But back onboard there is plenty of opportunity to eat well, too, and my favourite is the Asian Kora La restaurant, both for its excellent vantage point overlooking the main deck with views out to sea, and delicious treats that include popcorn prawns, curries prepared to each diner’s personal preference and succulent duck and watermelon salad.


If you want to eat here, it will set you back £19.95pp but it is worth it. Nearby is speciality steakhouse Surf & Turf, costing a little more at £24.95pp but still a treat with its gentleman’s club ambience and selection of prime cuts.


Of the five complimentary dining options the main restaurant is 47°, so named because this is the latitude of the French shipyard where Discovery 2 was built. It is light and airy, serving “traditional fare with a modern twist” while upstairs on the balcony level is Gallery 47°.


On Discovery, this was an Italian restaurant but has been scaled back and now offers the main dining menu or Italian alternative.


When it comes to after-dinner entertainment, Marella knows how to rock the boat, and I find myself spoilt for choice.


The hub of Discovery 2’s night-time scene is the Live Room, where I join crowds enraptured by singers belting out Abba and Motown classics that propel everyone to their feet, while a pianist on the neon yellow grand piano leads rousing sing-songs from the enthusiastic crowd.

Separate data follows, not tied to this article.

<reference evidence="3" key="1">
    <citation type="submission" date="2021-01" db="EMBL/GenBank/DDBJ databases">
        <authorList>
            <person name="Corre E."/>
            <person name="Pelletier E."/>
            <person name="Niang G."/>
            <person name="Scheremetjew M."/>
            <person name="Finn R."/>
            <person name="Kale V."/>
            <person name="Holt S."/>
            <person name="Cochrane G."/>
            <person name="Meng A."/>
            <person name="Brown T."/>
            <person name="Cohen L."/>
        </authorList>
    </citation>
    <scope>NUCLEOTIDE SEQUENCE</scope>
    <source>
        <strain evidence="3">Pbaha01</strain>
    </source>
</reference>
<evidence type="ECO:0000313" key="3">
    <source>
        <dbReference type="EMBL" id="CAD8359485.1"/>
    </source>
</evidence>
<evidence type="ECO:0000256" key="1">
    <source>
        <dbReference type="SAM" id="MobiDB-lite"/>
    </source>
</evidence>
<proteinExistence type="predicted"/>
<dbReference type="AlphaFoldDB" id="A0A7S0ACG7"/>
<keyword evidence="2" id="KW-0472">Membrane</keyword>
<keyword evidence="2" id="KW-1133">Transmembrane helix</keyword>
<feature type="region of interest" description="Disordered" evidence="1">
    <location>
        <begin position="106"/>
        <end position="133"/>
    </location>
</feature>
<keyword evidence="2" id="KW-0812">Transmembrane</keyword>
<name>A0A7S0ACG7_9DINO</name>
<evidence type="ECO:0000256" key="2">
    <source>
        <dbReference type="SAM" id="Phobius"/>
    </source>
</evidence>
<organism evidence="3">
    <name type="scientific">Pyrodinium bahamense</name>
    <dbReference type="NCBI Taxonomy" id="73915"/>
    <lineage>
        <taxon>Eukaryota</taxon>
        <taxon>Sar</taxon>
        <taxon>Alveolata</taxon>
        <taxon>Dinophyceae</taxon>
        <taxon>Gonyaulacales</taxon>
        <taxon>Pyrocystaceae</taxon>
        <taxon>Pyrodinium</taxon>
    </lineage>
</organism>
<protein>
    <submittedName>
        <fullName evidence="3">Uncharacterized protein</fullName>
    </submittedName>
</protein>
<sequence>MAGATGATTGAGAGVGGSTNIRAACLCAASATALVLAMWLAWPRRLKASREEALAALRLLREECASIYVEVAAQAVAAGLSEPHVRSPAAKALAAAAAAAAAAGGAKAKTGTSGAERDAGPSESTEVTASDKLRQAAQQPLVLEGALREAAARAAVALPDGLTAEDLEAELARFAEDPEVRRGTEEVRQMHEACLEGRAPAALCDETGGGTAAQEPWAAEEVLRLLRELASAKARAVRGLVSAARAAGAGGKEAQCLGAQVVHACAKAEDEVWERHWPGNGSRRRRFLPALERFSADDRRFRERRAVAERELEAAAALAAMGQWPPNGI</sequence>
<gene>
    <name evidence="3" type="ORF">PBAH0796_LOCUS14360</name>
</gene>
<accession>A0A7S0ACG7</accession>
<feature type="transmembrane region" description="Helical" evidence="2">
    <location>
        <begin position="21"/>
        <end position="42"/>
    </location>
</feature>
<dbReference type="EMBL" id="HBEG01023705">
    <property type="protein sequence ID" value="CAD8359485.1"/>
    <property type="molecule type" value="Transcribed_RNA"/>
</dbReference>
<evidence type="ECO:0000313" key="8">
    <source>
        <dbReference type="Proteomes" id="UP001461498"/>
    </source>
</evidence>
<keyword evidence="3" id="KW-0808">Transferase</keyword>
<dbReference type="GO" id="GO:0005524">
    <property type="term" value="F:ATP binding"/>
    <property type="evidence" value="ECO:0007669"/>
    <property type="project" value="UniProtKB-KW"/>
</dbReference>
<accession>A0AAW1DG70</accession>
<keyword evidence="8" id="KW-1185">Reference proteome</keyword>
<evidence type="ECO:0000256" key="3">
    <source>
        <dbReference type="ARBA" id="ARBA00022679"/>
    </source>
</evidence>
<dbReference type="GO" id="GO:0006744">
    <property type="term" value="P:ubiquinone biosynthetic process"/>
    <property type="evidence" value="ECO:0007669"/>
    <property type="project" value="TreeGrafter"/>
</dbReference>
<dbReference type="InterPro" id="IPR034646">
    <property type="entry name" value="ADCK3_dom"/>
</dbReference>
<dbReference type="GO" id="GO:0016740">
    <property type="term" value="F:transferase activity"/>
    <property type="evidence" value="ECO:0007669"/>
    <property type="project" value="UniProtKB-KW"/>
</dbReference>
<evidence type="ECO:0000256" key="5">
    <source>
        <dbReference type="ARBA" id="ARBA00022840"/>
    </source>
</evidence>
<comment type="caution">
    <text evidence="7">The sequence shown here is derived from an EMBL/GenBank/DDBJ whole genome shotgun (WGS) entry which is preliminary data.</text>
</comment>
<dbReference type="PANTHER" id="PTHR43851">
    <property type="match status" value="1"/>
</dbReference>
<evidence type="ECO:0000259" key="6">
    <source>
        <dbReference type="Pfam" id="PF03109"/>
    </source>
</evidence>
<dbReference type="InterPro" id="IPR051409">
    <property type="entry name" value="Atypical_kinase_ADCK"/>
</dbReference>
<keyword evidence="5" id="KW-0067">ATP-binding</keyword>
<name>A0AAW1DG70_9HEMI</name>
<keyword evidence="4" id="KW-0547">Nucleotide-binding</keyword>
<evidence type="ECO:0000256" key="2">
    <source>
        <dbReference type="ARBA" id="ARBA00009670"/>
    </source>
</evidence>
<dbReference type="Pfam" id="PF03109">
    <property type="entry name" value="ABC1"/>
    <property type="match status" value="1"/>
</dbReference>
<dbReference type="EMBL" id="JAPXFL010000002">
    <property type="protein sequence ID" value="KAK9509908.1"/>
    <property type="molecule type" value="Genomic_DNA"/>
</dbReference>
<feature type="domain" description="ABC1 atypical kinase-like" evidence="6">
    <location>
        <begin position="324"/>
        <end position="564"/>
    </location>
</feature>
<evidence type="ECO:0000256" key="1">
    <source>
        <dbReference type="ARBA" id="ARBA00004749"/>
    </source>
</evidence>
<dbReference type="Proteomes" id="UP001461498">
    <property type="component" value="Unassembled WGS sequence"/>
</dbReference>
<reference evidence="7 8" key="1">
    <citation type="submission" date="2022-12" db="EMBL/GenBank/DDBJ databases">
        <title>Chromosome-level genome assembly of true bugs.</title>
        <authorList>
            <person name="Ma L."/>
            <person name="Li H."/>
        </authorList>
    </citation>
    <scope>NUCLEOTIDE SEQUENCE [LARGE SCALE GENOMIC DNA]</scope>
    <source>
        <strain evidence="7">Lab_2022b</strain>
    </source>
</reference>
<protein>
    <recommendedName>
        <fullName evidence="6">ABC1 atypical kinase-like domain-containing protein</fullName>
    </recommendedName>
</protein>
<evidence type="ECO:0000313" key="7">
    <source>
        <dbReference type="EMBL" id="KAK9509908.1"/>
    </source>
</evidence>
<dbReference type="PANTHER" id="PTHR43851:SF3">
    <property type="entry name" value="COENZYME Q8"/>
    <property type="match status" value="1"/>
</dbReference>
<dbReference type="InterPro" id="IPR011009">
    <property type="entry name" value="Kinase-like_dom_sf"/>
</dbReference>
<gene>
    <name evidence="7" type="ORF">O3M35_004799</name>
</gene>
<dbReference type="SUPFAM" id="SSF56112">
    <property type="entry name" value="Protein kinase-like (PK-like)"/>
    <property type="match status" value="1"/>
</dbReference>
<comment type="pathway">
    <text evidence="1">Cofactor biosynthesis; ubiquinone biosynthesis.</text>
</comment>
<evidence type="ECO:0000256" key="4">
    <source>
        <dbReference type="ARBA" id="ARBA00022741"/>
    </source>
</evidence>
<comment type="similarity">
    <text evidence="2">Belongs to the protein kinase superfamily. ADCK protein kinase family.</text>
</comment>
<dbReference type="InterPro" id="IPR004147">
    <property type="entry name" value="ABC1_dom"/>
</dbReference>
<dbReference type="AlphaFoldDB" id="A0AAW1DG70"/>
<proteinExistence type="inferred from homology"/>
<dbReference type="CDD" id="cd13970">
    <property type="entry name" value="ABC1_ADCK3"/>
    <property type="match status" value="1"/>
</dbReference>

Upstairs at Bar Eleven a live DJ keeps the beat going by spinning the latest sounds long after everywhere else has closed, and with Discovery 2 being all-inclusive, I do not have
to worry about ramping up the bar bill either.


It is a combination that seals this ship’s winning appeal.


Book it: A seven-night Adriatic Explorer round-trip sailing from Corfu on Marella Discovery 2, including calls at Venice, Split and Dubrovnik and departing on May 25, costs from £1,292pp with flights.

Add New Comment
Please sign in to comment.
Job Search
Previous Searches
Show me more
TTG Media Limited.
Place of registration: England and Wales.
Company number 08723341.
Registered address: New Bridge Street House, 30-34 New Bridge Street, London EC4V 6BJ
Scroll To Top